Can we think of innovation as an “exploratory journey of a new spaceship Enterprise, whose mission is to do research bravely to get there where no one has ever come before”?

This question was answered by representatives of the world of astronomy and space who were the protagonists of the event “Space Innovation: back to big challenges”. Ca ‘Foscari University wanted to observe innovation from a different and unusual point of view, interpreting it as an “ambitious” enterprise capable of exploring new boundaries, through entrepreneurial and academic subjects that every day try to respond to the great questions about space and on the new worlds.

Innovation in space

On Friday 25th May at the San Giobbe Campus of Ca ‘Foscari University of Venice, relevant guests partecipated to the last event of “Campus Life Grand Innovation” cycle of meetings. In the closing event, the University wanted to put together two apparently very distant worlds that, in reality, have shown to have many meeting points: economy and space. The decision to associate these two realities has been driven by the desire to inspire the business and academic world with ideas and experiences coming from science and astronomy, then from a reality that must challenge every day enormous and seemingly insurmountable challenges, such as space boundless. All this with the aim of contributing to the economic, cultural and social progress of our territory.

The speakers told their experiences and tried to highlight how in recent years technological progress, and not only, in space are also driving progress on earth: from connection and communication technologies, to those of monitoring of the conditions of people and of the earth, up to those of environmental and social sustainability.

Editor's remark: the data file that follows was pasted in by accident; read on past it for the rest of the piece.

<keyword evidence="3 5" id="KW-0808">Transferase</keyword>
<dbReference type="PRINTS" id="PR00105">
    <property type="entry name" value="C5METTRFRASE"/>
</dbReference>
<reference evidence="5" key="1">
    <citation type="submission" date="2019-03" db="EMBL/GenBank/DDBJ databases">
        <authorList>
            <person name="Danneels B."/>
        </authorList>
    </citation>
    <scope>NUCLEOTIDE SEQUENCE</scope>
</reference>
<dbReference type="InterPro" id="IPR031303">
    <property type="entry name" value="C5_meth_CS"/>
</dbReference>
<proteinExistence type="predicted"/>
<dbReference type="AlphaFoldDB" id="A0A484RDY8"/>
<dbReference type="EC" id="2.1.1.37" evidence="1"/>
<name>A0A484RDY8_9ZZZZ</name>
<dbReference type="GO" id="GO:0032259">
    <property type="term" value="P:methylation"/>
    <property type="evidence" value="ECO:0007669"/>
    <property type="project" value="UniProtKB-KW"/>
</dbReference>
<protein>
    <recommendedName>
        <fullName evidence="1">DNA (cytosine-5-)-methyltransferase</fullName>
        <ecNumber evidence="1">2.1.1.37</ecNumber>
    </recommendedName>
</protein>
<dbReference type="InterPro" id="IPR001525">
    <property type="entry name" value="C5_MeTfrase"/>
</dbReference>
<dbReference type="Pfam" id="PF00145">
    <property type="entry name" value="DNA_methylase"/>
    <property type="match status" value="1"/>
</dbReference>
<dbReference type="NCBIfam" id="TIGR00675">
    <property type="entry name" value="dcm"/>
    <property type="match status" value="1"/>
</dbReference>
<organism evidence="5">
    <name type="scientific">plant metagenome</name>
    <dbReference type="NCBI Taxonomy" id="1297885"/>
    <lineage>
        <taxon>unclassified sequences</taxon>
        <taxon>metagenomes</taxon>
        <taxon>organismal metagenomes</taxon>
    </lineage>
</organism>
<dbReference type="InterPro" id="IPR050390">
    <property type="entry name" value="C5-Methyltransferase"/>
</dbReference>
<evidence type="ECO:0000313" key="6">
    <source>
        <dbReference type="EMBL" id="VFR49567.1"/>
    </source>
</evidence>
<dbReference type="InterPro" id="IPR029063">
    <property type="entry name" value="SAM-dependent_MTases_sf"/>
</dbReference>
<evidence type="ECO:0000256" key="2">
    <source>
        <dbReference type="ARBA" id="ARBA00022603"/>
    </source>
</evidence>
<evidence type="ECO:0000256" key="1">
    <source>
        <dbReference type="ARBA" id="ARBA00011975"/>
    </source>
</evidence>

The Head of the Unit “Innovation and Technology Transfer” at the Italian Space Agency, Anilkumar Dave, tried to insert the spatial and astronomical context in the economic and managerial world, comparing a spaceship to an “Enterprise” that, like the spacecraft, must risk to conquer new worlds or new markets. In recent years we are witnessing more frequently the application of advanced technologies used in the astro-physical world to the “terrestrial” world, and therefore to commonly used objects such as smartphones, computers or even household appliances.

The engineer Anilkumar Dave has also wanted to underline how the latest “space” technologies can have an impact on the planet, both in environmental terms but also at the social level and on the individual, by lowering the look and attention on the earth .

Moreover, it has emerged that new business opportunities are also present in the space, like the case of D-Orbit, a company specializing in the design and production of satellites until their disposal, which has revolutionized the satellite consideration only from a scientific and astronomical use to a creator of economic value as potentially employed in new and very different markets such as agriculture, tourism, security and communication.

The event showed the opportunities for growth and development that a scientific reality, such as that of astronomy, offers both in startups and in established companies. The message that has been transmitted is that in order to produce innovation, today, companies can not apply already known research, but must seek what is not yet known, and it is the task of the universities to help companies to reach these new borders, to help them read and respond to their need for innovation.